Hello, hello, I wanted to start the week by saying thank you to David Lawrey and the University of Georgia for hosting me and others at their Artists’ Rights Symposium earlier this month. If you’re interested, Billboard did a nice write-up of the event. Again, I’m always open to academic chats, discussions, and student questions! Anyway, if you enjoy this newsletter, the best way to support it is by recommending it to a friend or subscribing at this link here. Now, let’s reexamine the wacky world of music distribution.
A couple of years ago, I tracked the flow of venture capital into the music distribution business since the early 2010s; it was an effort to better understand why so many firms with similar business models flooded the market. A little later in 2021, the academics David Hesmondhalgh, Shuwen Qu, and Jian Xiao published ‘Music Streaming Platforms and Self-Releasing Musicians: the Case of China’, a paper that explored the Chinese market for “self-releasing" artists (the authors use this term to avoid the more politized "DIY" or "Independent", which I'll try and follow). The paper looked at the centralized nature of digital Chinese music distribution into only a couple of firms (Tencent and NetEase) that also provide audio-listening platforms; compared to the west where an entire market opened up solely for the purpose of getting music onto the major digital platforms. Even with that contrast, there’s an early quote that captures the business in either context: “incorporation can be understood as a process by which musical creativity that previously existed outside the system of recorded music is, under platformisation, brought within that system, with new implications for understanding the power of digital platforms.” Thus these platforms help further bring musical works that might've existed outside of the recorded music industry into its official pipes.
Nearly two years since the paper’s publication, western music distribution further consolidated (see: Sony’s purchase of AWAL); there’s growing concern about the sheer number of songs uploaded onto platforms; and increasing offerings (NFTs, video distribution, social media campaigning, etc.) for those "self-releasing" artists appear on the table. These trends point out that there may be some economic limits for firms that rely entirely only on this particular market. These factors, combined with a broader downturn in technology, only increase the drive to figure out new revenue streams. So, let’s quickly examine the wider distribution landscape.
First major labels: Universal Music Group own the newly consolidated Virgin Music Group that includes INgrooves, formally Caroline Distribution, and mTheory Artist Partnerships; Sony Music Entertainment bought The Orchard in 2015, and earlier this year completed their purchase of AWAL (despite my pleas against it), and Warner’s long stood in this space with ADA. The majors own over 80% of this market, which is worth remembering when looking at the hype attached to more venture capital-backed firms. This cohort is buttressed by independent distributors like RedEye and Tunecore. The specific roles of these companies can vary if we’re talking about digital versus physical distribution, certain territories, and a host of other factors. This is why I’ve taken such a keen interest in newer, often digitally native, distributors that are outside of “traditional” record industry deals.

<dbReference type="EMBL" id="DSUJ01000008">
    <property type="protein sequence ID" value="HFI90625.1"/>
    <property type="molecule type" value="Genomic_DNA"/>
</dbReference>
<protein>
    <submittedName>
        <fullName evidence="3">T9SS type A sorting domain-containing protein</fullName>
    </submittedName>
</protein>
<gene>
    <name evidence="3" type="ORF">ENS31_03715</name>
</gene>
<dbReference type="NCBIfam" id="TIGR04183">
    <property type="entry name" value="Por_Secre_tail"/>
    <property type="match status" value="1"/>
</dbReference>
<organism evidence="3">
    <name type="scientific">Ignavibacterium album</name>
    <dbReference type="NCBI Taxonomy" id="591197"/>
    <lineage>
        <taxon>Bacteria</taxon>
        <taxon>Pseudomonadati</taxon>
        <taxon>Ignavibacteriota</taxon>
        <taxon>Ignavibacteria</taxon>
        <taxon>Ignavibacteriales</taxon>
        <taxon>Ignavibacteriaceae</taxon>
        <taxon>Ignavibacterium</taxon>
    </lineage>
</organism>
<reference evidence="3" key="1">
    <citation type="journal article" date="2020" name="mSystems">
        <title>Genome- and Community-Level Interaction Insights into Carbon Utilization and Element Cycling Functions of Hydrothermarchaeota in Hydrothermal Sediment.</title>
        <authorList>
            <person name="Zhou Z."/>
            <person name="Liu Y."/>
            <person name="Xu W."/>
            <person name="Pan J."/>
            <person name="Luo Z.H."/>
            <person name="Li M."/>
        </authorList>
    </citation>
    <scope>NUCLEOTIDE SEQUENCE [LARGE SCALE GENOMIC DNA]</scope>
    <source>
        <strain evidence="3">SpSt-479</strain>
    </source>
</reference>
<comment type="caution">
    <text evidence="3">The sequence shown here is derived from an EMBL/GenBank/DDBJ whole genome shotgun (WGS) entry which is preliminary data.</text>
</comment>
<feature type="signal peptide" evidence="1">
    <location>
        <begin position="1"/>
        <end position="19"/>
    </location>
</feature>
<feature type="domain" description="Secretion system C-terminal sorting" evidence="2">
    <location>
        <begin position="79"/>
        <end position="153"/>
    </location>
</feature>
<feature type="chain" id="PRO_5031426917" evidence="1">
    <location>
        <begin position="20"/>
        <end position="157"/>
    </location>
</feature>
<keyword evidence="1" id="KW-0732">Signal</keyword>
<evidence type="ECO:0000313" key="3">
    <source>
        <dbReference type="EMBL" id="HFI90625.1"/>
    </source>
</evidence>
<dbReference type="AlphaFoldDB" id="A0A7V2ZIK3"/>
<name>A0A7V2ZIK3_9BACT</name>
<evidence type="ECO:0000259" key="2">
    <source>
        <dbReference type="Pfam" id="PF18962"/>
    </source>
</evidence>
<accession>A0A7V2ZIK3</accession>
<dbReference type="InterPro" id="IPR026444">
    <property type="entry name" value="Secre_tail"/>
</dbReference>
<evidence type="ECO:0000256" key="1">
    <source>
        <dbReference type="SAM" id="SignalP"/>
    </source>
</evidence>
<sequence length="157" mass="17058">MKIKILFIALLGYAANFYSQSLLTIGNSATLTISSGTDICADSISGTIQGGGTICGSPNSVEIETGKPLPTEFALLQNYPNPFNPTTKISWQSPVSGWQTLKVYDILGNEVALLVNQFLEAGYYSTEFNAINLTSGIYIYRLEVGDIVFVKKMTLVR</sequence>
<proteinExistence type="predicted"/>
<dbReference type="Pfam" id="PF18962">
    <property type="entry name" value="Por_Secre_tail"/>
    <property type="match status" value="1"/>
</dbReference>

A few of these firms’ names include Ditto Music, STEM, Tunecore, DistroKid, CD Baby, UnitedMasters; even TikTok via Tunecore is eyeing the space. Most of these firms were initially backed by tech venture capital firms (Ditto Music is the one obsessed with crypto) that would lean on the narrative of the music industry “post-Napture” being ready for distribution and that artists didn’t need labels anymore (Artists Without A Label…AWAL) and these more online-centered platforms could fill this void. This narrative ignored what was already being offered by both majors and independent labels, and in turn would flatten the music industry and artists' concerns with simply being heard, rather than receiving real financial and professional support to sustain their work. The mindset that said all one needed was the internet to find success seemingly ignored the fact that everyone, including artists with multi-million budgets, got access to this great democratizing force.
The "Self-Releasing" Hustle
A step back might offer a bit more clarity as to where exactly many of these artists fit into the equation. Distribution within the context of major labels, especially in an era where digital revenue dominates, is often just a way to expand one’s footprint into untapped markets via acquisitions and picking up newer acts. Over the last few years, UMG’s InGrooves stepped into Africa, the Philippines, India, and even Iceland; the same can be seen in Tunecore’s expanded reach into similar markets. This, in many ways, is a continuation of the global expansion seen through the 90s during the rise of the CDs that paralleled the consolidation of major labels with no longer regional but soon global supply chains. This contrasts with digitally focused distribution companies that instead of aiming for regional labels, seek to claim any monetizing artist, regardless of one's career aspirations.